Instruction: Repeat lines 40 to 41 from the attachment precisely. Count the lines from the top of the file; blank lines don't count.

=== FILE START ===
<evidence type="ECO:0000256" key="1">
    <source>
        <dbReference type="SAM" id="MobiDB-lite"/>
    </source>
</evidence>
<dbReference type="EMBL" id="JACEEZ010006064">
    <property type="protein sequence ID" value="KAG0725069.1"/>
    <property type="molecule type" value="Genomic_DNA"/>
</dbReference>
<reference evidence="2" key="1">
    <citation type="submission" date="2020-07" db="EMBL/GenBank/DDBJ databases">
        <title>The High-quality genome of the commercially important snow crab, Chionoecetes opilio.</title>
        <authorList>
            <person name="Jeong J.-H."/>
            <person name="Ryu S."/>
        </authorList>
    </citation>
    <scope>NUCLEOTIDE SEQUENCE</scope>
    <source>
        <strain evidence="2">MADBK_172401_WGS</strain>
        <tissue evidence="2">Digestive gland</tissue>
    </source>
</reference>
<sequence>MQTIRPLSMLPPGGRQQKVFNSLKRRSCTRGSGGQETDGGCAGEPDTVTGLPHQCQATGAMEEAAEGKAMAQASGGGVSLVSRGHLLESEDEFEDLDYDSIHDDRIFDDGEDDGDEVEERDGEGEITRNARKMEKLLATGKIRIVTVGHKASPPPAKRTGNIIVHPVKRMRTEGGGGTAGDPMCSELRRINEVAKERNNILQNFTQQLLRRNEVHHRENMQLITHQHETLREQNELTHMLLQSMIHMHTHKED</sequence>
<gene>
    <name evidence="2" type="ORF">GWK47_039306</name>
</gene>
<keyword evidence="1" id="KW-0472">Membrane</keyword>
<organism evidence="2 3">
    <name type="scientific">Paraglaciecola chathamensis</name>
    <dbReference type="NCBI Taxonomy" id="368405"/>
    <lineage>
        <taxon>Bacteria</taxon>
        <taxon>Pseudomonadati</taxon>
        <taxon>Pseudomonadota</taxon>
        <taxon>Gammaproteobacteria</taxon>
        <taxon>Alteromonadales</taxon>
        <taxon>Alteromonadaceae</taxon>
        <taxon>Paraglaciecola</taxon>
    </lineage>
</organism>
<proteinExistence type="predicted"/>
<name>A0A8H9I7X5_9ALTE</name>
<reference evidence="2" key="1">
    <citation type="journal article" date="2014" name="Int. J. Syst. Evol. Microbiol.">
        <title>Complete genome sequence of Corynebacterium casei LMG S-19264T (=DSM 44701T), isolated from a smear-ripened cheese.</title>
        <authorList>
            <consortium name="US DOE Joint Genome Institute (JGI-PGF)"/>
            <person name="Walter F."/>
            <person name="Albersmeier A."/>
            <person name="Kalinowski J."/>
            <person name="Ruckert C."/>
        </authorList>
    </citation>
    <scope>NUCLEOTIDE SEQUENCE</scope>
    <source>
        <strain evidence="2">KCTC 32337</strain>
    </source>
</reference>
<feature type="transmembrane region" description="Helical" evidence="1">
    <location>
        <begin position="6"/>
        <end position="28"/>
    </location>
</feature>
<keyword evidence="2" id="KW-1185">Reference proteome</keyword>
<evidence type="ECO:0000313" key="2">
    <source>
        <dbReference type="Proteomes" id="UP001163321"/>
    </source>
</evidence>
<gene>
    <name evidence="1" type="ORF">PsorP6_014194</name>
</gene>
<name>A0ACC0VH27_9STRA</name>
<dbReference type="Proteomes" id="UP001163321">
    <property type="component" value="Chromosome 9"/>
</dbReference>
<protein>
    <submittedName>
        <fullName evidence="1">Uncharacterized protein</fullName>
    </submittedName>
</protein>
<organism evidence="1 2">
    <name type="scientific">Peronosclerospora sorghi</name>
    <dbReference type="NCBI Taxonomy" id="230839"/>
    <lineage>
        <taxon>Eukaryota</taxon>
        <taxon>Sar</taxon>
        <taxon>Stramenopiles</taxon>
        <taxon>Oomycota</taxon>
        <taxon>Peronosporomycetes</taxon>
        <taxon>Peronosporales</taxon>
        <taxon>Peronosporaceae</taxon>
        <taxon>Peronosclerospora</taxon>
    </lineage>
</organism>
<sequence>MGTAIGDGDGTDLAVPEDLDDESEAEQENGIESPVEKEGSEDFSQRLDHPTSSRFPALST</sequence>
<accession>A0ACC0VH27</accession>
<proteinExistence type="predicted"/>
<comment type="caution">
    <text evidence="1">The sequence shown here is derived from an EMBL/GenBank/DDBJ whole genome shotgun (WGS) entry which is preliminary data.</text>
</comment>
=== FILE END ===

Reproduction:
    </lineage>
</organism>